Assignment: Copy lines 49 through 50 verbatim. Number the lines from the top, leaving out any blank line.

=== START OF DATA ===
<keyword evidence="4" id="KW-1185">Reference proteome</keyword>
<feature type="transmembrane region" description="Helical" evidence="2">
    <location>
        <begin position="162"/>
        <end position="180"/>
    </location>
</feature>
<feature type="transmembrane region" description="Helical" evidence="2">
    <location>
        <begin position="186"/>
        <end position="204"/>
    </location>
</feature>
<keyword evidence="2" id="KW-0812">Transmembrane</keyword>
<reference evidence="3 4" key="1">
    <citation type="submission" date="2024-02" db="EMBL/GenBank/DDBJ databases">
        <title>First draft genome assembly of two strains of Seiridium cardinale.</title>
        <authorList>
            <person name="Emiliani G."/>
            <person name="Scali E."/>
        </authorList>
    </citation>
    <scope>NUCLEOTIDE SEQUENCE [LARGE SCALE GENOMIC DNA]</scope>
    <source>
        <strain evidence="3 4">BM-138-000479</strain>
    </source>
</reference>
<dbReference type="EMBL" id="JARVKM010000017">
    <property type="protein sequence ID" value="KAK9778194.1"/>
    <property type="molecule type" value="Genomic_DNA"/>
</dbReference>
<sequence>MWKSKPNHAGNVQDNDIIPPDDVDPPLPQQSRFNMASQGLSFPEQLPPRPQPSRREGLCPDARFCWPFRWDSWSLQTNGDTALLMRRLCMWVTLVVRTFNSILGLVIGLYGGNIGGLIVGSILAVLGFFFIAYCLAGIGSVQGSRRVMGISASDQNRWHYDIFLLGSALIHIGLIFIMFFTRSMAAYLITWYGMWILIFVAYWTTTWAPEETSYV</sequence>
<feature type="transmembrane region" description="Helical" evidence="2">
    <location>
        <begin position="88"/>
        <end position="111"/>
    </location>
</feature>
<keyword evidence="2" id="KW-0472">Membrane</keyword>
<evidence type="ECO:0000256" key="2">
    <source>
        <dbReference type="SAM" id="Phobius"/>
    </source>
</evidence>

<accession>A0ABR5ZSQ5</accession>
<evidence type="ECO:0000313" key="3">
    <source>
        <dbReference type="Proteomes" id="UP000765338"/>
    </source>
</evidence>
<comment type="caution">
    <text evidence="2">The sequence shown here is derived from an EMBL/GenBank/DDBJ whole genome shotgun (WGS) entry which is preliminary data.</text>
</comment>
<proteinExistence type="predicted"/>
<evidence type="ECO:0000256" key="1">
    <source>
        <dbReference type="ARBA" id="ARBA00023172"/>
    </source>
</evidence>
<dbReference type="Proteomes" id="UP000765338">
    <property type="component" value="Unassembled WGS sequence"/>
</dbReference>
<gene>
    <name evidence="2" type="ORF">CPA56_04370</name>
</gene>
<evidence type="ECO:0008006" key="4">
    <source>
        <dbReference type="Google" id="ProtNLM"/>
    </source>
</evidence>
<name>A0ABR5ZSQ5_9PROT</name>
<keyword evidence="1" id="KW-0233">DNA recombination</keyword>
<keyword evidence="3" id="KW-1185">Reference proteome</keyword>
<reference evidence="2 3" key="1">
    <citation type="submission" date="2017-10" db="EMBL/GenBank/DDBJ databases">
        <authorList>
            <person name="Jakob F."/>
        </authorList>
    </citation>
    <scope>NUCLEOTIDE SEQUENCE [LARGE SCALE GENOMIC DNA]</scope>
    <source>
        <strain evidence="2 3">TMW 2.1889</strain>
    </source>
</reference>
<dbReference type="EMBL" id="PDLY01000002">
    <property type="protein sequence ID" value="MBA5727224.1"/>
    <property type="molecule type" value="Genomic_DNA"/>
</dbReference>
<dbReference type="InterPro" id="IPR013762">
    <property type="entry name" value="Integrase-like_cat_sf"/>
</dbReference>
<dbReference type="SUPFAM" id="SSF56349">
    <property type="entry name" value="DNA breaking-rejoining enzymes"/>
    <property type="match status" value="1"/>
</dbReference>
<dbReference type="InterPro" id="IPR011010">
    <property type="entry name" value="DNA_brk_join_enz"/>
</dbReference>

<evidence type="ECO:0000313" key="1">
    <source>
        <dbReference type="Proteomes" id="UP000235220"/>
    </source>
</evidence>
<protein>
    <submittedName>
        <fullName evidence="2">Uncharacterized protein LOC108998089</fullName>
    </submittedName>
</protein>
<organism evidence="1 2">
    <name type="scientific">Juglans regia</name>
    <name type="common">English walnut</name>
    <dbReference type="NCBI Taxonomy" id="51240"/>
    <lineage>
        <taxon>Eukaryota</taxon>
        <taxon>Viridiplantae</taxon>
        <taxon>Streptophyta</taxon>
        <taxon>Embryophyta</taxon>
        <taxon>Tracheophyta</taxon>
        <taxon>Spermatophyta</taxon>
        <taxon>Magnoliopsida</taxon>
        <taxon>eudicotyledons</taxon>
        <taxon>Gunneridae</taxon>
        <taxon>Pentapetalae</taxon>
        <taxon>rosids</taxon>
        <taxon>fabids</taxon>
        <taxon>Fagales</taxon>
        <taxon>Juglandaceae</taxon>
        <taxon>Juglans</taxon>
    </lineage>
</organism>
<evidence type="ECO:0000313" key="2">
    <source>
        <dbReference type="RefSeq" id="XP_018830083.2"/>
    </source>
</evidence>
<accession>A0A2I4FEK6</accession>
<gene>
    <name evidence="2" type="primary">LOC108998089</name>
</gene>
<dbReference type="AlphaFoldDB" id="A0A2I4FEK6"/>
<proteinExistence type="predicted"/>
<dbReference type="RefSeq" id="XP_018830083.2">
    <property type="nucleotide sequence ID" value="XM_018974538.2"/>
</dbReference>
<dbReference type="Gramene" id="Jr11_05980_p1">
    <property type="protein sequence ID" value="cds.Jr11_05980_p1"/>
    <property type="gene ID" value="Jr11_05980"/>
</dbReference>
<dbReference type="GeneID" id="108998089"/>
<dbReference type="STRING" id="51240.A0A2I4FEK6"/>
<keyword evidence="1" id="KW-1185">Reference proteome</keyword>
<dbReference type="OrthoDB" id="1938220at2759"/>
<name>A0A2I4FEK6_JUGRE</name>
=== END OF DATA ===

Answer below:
    </source>
</evidence>